Beacon Lesson Plan Library

Environmental Quality in Our Own Backyard

Daric White


This is a research project designed to increase student and community awareness and participation in local environmental issues.


The student organizes information using appropriate systems.

The student uses volume, stress, pacing, enunciation, eye contact, and gestures that meet the needs of the audience and topic.

The student uses details, illustrations, analogies, and visual aids to make oral presentations that inform, persuade, or entertain.

The student knows the ways in which humans today are placing their environmental support systems at risk (e.g., rapid human population growth, environmental degradation, and resource depletion).

The student understands the importance of a sense of responsibility, a commitment to peer review, truthful reporting of the methods and outcomes of investigations, and making the public aware of the findings.

The student knows that scientists can bring information, insights, and analytical skills to matters of public concern and help people understand the possible causes and effects of events.


-List of local environmental issues
-Addresses, phone numbers, and e-mail addresses for local, state or regional resource people
-Computer with word processor
-Internet access
-Letters and envelopes for parents and invited guests of the community
-Literature, reference books and resources on local issues
-Access to local media coverage: television, radio, newspaper etc.
-Holt and Arms. ENVIRONMENTAL SCIENCE. 1996 Holt, Rinehart and Winston


1. Obtain a copy of HOLT'S ENVIORNMENTAL SCIENCE to become familiar with using the Environmental Decision-Making Model.
2. Prepare a list of local environmental issues. Students may wish to choose from this list or pick one oF their own.
3. Prepare a list of addresses, phone numbers and e-mail addresses for local or regional resource people. Include government agencies, environmental groups and people directly involved in the issues on the list.
4. Make sure school library has sufficient reference material.


Background: Prior to doing research students should be familiar with making environmental decision making models. Provide students with a theoretical issue and have them reach a decision based on long and short term consequences of the values that relate to the specific issue The Environmental Science book above gives examples on how to use this model
1. Students may work in pairs.
2. Students choose a local environmental issue of interest from the list provided.
3. Students research the issue on their own using as many media resources as possible.
4. Students will be required to contact as many of the parties involved in their particular issue as possible. They may do so by phone, e-mail, letter, or personal interview. This allows students to obtain more than one point of view. Questions to ask during the interview should include, but are not limited to the following
a. What is the cause of the problem?
b. How long has this problem been going on?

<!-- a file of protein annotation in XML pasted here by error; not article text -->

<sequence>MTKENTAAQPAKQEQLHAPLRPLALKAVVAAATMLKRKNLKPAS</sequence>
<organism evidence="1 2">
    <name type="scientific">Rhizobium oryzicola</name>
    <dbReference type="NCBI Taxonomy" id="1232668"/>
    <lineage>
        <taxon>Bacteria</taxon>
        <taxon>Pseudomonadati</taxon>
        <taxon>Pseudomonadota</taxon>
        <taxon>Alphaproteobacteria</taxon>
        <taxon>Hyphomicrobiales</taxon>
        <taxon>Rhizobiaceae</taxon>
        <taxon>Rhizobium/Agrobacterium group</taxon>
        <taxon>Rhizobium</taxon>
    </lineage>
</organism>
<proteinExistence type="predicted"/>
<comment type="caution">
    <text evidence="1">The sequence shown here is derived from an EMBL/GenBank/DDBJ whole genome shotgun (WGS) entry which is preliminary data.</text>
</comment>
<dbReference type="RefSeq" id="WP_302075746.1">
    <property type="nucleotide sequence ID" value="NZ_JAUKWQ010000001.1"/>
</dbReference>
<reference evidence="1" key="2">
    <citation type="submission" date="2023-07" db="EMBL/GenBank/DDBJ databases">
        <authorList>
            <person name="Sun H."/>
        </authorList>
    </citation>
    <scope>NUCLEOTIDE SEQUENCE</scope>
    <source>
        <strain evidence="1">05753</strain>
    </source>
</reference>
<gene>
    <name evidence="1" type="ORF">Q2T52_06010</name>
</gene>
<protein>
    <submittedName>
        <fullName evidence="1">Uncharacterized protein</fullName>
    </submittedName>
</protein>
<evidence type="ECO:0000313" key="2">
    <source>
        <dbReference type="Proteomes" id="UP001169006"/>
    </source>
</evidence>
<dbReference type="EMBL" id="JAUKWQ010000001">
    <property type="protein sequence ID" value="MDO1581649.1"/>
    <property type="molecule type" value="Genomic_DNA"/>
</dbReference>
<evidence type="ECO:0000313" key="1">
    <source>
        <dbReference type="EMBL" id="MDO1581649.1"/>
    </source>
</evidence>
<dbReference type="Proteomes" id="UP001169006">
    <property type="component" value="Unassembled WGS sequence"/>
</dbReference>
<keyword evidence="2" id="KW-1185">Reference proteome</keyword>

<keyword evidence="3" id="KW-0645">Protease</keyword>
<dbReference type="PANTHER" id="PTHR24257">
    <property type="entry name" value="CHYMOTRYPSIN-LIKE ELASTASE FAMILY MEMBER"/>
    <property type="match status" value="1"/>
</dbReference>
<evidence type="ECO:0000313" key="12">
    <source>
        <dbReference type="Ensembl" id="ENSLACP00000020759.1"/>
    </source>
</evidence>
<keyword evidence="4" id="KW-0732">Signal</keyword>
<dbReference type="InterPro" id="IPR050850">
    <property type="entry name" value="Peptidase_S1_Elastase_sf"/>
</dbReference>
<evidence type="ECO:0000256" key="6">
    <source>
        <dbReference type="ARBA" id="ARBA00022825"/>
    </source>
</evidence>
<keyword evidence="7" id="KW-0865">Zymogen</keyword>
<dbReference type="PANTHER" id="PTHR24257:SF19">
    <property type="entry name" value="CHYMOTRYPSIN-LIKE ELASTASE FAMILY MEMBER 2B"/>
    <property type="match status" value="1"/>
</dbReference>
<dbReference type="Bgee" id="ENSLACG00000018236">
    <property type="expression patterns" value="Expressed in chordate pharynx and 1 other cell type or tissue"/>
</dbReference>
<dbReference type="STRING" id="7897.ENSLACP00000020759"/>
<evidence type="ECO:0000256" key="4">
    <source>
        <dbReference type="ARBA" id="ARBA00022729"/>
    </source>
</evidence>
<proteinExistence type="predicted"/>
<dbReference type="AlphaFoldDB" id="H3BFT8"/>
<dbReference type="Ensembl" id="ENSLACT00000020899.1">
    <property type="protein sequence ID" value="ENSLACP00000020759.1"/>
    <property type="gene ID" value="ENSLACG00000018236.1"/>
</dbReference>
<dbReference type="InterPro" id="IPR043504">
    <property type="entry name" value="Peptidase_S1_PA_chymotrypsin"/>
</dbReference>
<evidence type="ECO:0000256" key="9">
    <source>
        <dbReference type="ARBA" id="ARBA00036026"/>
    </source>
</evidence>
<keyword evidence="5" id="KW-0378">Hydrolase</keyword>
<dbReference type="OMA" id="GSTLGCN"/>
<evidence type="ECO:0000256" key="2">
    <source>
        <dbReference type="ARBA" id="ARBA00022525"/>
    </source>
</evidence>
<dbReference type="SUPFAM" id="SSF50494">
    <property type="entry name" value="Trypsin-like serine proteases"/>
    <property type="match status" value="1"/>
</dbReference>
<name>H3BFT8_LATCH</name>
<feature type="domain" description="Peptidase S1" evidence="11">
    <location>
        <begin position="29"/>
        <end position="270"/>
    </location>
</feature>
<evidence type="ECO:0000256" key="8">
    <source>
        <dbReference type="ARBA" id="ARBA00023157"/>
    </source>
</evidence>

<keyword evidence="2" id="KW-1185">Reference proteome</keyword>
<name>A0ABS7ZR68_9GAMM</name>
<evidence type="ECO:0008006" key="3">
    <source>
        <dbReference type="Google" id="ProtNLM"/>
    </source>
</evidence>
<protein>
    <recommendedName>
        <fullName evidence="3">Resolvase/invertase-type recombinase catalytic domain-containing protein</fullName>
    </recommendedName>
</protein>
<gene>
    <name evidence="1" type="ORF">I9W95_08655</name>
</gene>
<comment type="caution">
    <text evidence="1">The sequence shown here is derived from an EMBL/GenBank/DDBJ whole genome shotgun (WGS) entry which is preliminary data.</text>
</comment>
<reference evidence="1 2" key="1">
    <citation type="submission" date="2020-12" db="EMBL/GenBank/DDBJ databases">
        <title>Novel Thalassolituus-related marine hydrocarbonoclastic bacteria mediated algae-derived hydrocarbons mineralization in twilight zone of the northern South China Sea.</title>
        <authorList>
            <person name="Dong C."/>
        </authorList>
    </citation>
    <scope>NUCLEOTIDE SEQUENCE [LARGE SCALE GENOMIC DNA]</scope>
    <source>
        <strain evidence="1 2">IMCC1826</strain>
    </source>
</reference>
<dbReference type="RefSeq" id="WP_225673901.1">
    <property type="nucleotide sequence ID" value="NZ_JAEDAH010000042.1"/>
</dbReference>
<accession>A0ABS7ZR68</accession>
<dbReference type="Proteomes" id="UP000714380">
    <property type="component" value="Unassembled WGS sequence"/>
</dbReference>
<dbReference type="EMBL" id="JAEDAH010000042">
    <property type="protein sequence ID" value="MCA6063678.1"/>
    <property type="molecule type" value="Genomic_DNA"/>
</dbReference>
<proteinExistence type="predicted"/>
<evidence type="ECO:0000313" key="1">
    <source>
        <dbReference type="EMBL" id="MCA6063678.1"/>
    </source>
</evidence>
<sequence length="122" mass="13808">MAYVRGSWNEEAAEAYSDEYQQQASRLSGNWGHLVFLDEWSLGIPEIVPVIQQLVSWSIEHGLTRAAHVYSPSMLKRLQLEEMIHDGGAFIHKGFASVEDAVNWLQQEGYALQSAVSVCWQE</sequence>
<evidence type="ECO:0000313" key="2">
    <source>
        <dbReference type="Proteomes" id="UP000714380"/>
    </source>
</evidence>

c What efforts have been taken to fix the problem and by whom?
5. Students will write a final paper that describes their findings. The paper should include the following:
a. A statement describing the issue and the problem.
b. How the issue affects people within the local area.
Do people have different opinions about how the issue can be resolved?
c. What actions are being taken to address the issue.
Students should include their thoughts on what course of action should be taken.
d. An Environmental Decision Making Model.
e. An evaluation of the issue based on the model.
6. Students will present their papers to the class.
7. Students may present their findings to parents and other members of the community.
8. Students can send letters to invite parents, other teachers and students, and members of the community inviting them to their presentations.


1. Final Paper-Rubric ( 30 points for paper)
A. Paper demonstrates the use of a variety of media types as resource tools. These will include the internet, television, newspaper, etc. (10 points)
B. Paper is organized from problem statement through the own interpretation of the decision making model. (10 points)
C. Paper must include the following to demonstrate students' understanding of human influence on the environment. (10 points)
Statement describing the issue
People's opinions on the issue
Actions being taken to address the issue
An Environmental Decision-Making Model
Students' own evaluation of their models
2. Presentation-Rubric (70 points for presentation)
A. Presenter knows the material. (10 points)
B. Audience understands the presentation. (10 points)
C. Presenter makes use of visuals (posters, slides, videos, etc.) (10 points)
D. Presenter makes eye contact with audience. (10 points)
E. Presenter does not read material. (10 points)
F. Presenter speaks so the entire audience can hear. (10 points)
G. Presenter answers questions from the audience. (10 points)
The teacher may want to use a chart or a point system to evaluate paper and presentation.


Students may work independently to get involved or to continue to follow their issue.
Can be used in Political Science, Economics, or Law classes with slight modifications

Web Links

Web supplement for Environmental Quality in Our Own Backyard
U.S. Environmental Protection Agency

Web supplement for Environmental Quality in Our Own Backyard
Florida Departmental Environmental Protection

Web supplement for Environmental Quality in Our Own Backyard
Center for Informed Decision Making

Web supplement for Environmental Quality in Our Own Backyard
Florida Departmental Environmental Protection

Return to the Beacon Lesson Plan Library.